Which is where my interest in religious exemptions comes in.
We, as a society, don't accept religious beliefs as a legitimate excuse for drunk driving or murder. How has it become "a thing" to accept it for refusing to vaccinate, and then infect others with measles (major outbreak in 2019), and soon to be Covid-19 ?

 

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I just reread that article. It nto nearly as dramatic as CNN portrayed. 41% of people who infect others have symptoms when they infect others. 59% are either Pre-symptomatic (35%) or asymptomatic (24%). That means that 24% are true asymptomatic spreaders that never develop symptoms. That is not what has been put out before. I have seen numbers in the 90% Which was blatantly false if this new data is correct. We are learning every day.
Yeah, but remember that we went 'round and 'round on this subject before (a few months back) and, in the end, you need to remember that YOU are a clinician and both understand, and use, the words "pre-symptomatic" and "asymptomatic" differently. But, to most of us laypersons, these two words mean exactly the same thing. Both words refer to someone who carries the virus but has not *yet* exhibited symptoms. That means, to me, that 59% of people infected with the virus COULD be carrying, transmitting, and infecting others with the virus before they exhibit symptoms. I understand that *clinically* there is a difference, but if you want the average schmuck on the street to understand that they can be infectious BEFORE they have symptoms, you have to say it exactly the way that CNN said it. To do otherwise would cause the anti-maskers to do exactly what they did months ago, to misunderstand the press release and jump on the news that asymptomatic persons were thought not to transmit the virus when that wasn't what the news had said at all. In a clinical sense, yes, they lost an important nuance, but for public consumption that nuance only causes people to misunderstand so removing it is probably a good thing.
 

Peartree

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I recall that some religious denominations were the hotbed of antivaxing sentiment, though I can't remember which ones, and why.
Is anyone familiar with the religious argument that underpins that sentiment for some? Motivations behind it?
Not picking on anyone in particular, just trying to understand and educated myself for future conversations.



I'm not too worried that initial demand for the Covid-19 vaccine will outstrip supply. For month to come.
But, at some point, the organic demand will get exhausted, then what?

I would like to day-dream that education and peer-pressure campaigns will close the gap to near-total compliance, but that's now how human societies work. Even self-serving and socially beneficial behaviors (not stealing, murdering, drunk driving, etc.) require some form of policing to ensure ongoing compliance. Education and social pressure can only take us so far.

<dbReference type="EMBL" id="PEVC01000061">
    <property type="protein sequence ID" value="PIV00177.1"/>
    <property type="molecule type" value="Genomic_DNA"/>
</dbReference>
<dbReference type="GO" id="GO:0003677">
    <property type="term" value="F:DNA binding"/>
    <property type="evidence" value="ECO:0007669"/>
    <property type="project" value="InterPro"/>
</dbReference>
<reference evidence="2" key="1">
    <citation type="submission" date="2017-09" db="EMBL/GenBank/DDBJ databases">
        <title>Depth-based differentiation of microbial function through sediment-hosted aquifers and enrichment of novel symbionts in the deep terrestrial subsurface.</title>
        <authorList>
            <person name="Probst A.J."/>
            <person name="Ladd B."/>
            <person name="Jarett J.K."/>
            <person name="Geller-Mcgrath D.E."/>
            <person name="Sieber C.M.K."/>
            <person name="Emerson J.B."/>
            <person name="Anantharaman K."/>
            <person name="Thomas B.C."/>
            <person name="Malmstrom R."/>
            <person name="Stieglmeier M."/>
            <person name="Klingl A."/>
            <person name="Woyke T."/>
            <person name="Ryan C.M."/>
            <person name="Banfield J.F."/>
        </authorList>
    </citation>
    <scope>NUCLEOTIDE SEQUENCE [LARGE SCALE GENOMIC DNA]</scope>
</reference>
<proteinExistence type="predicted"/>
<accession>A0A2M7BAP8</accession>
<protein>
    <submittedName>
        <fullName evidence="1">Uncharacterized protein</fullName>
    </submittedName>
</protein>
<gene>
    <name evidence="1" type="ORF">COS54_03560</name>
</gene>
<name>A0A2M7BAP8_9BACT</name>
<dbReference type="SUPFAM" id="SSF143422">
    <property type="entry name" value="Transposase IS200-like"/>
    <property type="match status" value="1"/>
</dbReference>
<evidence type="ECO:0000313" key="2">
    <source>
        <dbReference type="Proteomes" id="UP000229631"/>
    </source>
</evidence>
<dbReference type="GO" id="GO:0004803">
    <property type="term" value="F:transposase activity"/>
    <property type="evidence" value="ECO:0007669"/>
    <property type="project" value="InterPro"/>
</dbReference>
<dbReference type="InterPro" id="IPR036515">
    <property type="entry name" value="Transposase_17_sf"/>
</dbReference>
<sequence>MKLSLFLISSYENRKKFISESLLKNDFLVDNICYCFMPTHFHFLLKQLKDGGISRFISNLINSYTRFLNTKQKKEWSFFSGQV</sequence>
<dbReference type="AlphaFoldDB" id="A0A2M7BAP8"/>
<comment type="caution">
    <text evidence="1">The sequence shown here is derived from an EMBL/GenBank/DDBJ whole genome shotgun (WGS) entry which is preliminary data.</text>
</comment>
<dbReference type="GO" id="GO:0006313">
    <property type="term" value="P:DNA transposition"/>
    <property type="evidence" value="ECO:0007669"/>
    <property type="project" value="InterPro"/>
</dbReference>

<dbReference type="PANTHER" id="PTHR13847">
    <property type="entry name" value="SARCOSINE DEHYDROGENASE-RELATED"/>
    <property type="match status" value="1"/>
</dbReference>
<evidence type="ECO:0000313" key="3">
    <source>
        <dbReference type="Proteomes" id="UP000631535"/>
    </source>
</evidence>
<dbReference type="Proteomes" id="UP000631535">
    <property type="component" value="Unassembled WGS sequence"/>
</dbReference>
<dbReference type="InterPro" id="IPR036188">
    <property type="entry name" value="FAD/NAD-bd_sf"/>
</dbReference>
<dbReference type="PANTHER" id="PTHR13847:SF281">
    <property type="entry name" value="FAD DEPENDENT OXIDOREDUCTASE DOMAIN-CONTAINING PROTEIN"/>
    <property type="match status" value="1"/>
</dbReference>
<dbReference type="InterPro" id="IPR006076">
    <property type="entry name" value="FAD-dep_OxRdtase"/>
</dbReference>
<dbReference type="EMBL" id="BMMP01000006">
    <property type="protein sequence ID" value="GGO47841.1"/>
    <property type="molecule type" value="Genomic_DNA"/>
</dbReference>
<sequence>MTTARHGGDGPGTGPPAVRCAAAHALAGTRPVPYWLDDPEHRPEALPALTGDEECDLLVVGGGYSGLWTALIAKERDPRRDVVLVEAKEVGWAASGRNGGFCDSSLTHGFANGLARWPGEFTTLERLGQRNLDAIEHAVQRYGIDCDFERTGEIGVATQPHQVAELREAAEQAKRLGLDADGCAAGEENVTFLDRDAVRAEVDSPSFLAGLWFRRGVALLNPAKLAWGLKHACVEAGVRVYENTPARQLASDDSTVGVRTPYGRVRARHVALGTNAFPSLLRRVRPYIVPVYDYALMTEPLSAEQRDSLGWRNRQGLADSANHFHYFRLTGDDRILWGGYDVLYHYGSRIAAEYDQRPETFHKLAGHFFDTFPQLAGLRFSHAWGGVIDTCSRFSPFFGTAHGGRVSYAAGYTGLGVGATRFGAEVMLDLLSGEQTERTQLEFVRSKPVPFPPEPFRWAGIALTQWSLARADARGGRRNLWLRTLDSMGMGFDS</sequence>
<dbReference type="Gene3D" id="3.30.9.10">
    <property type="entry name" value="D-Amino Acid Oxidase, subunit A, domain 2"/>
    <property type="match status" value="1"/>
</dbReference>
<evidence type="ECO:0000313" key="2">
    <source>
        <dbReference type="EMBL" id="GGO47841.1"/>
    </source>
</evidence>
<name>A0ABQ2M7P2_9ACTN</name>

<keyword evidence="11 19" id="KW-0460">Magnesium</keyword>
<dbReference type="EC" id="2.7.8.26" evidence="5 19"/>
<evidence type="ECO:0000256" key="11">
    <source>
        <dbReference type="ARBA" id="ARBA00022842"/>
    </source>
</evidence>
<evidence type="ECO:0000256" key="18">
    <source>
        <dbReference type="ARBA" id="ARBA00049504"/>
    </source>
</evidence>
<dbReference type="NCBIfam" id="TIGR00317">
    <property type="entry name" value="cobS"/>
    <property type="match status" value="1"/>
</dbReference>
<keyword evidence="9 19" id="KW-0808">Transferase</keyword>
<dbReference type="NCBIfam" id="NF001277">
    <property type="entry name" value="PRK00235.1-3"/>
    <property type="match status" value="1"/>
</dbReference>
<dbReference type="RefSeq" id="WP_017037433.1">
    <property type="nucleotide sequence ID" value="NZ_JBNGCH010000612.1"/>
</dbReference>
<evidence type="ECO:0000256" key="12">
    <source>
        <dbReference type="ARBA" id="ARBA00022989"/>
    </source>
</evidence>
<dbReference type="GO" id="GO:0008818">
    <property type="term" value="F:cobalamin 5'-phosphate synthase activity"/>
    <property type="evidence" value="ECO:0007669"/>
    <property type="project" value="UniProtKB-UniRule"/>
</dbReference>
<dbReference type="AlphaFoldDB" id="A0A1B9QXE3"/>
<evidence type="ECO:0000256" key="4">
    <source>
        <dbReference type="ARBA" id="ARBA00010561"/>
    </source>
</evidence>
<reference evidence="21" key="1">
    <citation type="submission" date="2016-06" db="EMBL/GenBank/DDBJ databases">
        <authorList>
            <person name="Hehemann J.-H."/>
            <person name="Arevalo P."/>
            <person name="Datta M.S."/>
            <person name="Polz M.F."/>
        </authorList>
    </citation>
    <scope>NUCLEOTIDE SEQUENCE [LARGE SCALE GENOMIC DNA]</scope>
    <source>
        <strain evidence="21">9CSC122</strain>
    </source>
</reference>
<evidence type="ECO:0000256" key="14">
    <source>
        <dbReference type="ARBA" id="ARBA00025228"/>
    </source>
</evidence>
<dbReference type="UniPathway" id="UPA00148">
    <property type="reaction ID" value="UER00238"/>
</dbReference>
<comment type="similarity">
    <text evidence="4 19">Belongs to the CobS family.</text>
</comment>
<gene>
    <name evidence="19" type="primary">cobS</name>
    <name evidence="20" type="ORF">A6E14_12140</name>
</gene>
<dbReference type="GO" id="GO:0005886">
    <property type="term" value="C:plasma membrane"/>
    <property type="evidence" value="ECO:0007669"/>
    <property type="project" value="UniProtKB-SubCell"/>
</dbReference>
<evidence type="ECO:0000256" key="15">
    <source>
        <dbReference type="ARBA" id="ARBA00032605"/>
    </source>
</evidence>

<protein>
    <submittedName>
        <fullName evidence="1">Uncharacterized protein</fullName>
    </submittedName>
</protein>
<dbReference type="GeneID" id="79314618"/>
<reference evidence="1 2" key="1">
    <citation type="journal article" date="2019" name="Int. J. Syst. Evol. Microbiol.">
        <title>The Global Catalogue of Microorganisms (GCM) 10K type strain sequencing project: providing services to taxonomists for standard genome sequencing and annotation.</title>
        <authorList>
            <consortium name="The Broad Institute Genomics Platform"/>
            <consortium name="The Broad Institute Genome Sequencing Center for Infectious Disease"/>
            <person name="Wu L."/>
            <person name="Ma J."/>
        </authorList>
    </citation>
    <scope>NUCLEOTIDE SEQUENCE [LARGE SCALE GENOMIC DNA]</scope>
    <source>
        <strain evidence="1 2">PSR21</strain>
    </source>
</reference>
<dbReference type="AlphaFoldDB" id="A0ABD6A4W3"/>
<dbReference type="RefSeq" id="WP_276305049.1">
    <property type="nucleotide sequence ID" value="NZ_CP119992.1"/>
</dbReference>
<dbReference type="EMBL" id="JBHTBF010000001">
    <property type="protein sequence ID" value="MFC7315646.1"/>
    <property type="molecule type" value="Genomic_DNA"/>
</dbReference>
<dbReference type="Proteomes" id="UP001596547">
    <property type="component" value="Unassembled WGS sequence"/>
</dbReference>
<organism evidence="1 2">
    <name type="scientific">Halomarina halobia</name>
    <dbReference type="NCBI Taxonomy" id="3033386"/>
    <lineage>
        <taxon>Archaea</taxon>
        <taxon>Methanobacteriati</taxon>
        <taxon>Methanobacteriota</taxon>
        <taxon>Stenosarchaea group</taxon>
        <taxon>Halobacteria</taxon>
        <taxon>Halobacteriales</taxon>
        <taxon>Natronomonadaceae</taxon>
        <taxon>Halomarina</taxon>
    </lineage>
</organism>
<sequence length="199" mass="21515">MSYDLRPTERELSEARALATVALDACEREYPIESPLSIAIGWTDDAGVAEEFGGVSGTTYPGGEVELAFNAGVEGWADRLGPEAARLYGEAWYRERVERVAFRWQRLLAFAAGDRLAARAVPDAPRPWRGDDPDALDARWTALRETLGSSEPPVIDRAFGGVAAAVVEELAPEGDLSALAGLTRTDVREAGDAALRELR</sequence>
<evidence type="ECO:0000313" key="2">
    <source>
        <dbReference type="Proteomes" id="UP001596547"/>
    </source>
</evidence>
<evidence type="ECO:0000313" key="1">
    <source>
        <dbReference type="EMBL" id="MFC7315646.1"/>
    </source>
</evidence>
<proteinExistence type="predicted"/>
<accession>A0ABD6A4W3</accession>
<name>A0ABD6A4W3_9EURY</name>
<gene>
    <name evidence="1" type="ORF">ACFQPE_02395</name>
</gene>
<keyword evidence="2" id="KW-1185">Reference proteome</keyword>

I don't see why vaccination would be any different.

Which is where my interest in religious exemptions comes in.
We, as a society, don't accept religious beliefs as a legitimate excuse for drunk driving or murder. How has it become "a thing" to accept it for refusing to vaccinate, and then infect others with measles (major outbreak in 2019), and soon to be Covid-19 ?

I have a Master's degree in Divinity and I have no idea how scripture could be twisted to support the anti-vax movement or to oppose Covid-19 vaccination. The only religious people I know who are opposing vaccination are doing so on the assumption/conspiracy theory that nefarious agents/agencies are using the distribution and injection of the vaccine to inject a "tracking chip" which will become the "mark of the beast." Obviously, this line of thinking is utter hokum from an engineering standpoint, as well as both scientifically and theologically.

That said, there are religious faiths that reject nearly all medical treatment, even life saving blood transfusions, so I can see that such a group might also reject vaccination. But any group that has previously accepted vaccinations for polio, etc. should not, logically, have any objection to a Covid vaccination. But, we all know that many of these arguments are not based on logic.
 

NateB

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Someone handed me a tract they talked about the covid vaccine warnings due to the presence of an enzyme called luciferin. I have no idea if that enzyme is in the vaccine or not, but it is the name of the enzyme that allows lightning bugs to flash. On that note, my wife's response was how neat it would be if her vaccine site would flash like a mood ring.
 

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I recall that some religious denominations were the hotbed of antivaxing sentiment, though I can't remember which ones, and why.
Is anyone familiar with the religious argument that underpins that sentiment for some? Motivations behind it?
Not picking on anyone in particular, just trying to understand and educated myself for future conversations.



I'm not too worried that initial demand for the Covid-19 vaccine will outstrip supply. For month to come.
But, at some point, the organic demand will get exhausted, then what?